May 25th will mark the beginning of the enforcement period for the EU General Data Protection Regulation. The large non-compliance fines have caused some concern. However, GDPR is not the end of the world.
The GDPR focuses on the collection of personal data (any information that could directly or indirectly identify a natural person) and how that is stored or otherwise handled.
Fundamentally, companies need to provide thorough protections and consumer controls when handling data like name, email address, location, social media posts, cookie data, medical information, or even a computer IP address.
One important thing to note is that the regulation will extend to companies outside of the EU if those companies collect or manage data coming from or going to the EU.
So what does that mean for live streaming?
Any personal data from the EU contained in live streams as metadata, video images or otherwise, will fall under GDPR.
In that regard, compliance will center around stream security and the protection of the data. There are two parts to this: authentication and encryption.
Authentication is the gate-keeper that restricts stream access to authorized users only. That piece is handled (in Red5 Pro at least) by implementing your own authentication scheme. Red5 Pro supports username and password parameters which can be integrated with your own web services.
A great way to get started is to use our Simple Authentication Plugin, or compile it yourself to extend it and include your own logic and integration.
Encryption is the encoding of the data itself so that even if an unauthorized user accessed the data it would not be readable without proper decoding.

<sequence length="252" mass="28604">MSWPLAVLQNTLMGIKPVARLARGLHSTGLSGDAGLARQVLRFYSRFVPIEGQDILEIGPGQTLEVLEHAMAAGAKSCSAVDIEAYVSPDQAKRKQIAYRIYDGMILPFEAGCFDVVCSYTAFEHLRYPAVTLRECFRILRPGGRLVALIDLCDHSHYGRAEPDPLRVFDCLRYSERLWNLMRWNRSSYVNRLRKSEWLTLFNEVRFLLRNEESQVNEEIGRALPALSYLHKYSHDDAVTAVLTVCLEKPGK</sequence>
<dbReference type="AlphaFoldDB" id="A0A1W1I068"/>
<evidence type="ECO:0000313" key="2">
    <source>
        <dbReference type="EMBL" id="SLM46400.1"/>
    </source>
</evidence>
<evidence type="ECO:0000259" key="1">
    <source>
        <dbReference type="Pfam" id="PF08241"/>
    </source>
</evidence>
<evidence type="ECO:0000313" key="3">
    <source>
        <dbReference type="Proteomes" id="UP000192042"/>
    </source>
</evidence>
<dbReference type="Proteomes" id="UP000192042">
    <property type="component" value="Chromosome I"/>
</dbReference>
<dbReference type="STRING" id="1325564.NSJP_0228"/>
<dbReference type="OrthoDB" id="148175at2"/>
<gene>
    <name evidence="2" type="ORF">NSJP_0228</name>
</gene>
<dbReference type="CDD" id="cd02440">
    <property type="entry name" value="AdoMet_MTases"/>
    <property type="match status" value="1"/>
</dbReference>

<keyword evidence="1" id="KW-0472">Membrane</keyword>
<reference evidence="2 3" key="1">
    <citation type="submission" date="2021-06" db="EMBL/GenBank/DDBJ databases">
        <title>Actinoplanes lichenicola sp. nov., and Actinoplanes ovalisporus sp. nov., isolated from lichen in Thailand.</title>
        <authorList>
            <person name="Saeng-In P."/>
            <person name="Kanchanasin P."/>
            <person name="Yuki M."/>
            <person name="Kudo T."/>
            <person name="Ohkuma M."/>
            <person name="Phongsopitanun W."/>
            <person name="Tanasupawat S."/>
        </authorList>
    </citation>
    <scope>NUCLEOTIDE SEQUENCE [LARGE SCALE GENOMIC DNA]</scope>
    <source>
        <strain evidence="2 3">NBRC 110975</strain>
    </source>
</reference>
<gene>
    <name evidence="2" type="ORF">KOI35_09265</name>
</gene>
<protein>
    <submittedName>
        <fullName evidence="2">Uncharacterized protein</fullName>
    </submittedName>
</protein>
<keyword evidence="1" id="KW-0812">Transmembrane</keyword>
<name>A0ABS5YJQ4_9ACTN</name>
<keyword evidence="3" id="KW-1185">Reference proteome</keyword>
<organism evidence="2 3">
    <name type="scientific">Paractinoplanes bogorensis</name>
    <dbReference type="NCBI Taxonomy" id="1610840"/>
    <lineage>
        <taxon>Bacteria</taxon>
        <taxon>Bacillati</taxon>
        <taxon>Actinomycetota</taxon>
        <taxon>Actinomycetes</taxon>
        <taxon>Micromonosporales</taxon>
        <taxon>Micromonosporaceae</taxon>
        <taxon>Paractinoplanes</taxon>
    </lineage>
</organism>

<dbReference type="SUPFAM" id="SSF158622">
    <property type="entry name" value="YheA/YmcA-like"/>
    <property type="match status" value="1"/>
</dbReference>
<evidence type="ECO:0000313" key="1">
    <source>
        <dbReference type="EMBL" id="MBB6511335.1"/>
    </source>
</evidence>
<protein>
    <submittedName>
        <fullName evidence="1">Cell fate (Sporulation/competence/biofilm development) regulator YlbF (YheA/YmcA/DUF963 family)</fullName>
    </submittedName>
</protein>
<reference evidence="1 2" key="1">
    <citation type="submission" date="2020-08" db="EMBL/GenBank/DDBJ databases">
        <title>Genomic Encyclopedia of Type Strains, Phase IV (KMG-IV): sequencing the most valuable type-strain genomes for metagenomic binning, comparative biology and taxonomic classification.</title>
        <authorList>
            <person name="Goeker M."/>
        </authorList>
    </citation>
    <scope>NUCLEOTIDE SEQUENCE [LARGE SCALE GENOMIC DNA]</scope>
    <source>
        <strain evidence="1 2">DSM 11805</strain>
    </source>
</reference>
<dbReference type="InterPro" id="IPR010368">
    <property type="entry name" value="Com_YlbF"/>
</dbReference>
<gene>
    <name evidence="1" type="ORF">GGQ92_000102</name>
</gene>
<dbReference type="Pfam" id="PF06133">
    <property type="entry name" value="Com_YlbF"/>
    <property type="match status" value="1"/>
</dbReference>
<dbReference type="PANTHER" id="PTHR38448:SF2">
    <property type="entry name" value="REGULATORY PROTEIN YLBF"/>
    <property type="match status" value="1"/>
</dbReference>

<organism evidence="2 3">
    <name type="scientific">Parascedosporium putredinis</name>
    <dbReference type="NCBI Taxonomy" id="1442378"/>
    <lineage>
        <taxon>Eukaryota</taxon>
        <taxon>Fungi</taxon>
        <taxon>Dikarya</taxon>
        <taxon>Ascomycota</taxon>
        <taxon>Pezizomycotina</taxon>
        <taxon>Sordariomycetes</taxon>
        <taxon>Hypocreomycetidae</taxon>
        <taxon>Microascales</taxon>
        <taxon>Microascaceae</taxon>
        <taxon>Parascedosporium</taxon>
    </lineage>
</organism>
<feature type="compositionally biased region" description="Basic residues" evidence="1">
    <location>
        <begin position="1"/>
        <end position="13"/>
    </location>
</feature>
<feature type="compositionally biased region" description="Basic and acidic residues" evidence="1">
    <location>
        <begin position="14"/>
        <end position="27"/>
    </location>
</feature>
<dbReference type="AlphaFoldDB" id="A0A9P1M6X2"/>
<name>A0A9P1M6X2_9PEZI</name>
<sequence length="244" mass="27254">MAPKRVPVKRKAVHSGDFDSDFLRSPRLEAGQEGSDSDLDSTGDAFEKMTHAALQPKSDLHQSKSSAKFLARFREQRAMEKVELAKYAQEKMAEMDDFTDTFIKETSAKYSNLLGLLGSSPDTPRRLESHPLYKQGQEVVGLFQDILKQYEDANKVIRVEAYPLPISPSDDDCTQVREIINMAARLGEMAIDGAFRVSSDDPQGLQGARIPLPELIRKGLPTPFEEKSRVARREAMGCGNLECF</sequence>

If you are using WebRTC, you get encryption by default. That’s because the protocol utilizes SRTP (https://en.wikipedia.org/wiki/Secure_Real-time_Transport_Protocol) for media delivery. If you are leveraging other protocols, you will need to make sure you implement some form of an encryption layer on top.
How about VOD?
For those applications that saved stored videos, you will need to ensure that your user permissions are in accordance.
GDPR entails that the collection of personal data requires consent in clear language. It can no longer be crammed into the tiny print comprising your privacy agreement (legalese doesn't quite count as encryption). That data also needs to be accessible to the user and erasable if they withdraw their consent.
Of course, you can also simply stop storing videos as well, but that might not be an option for some use cases.
GDPR is poised to change how we handle personal data, but it's not an insurmountable barrier. You can find a good overview at tech republic.
Always happy to comply!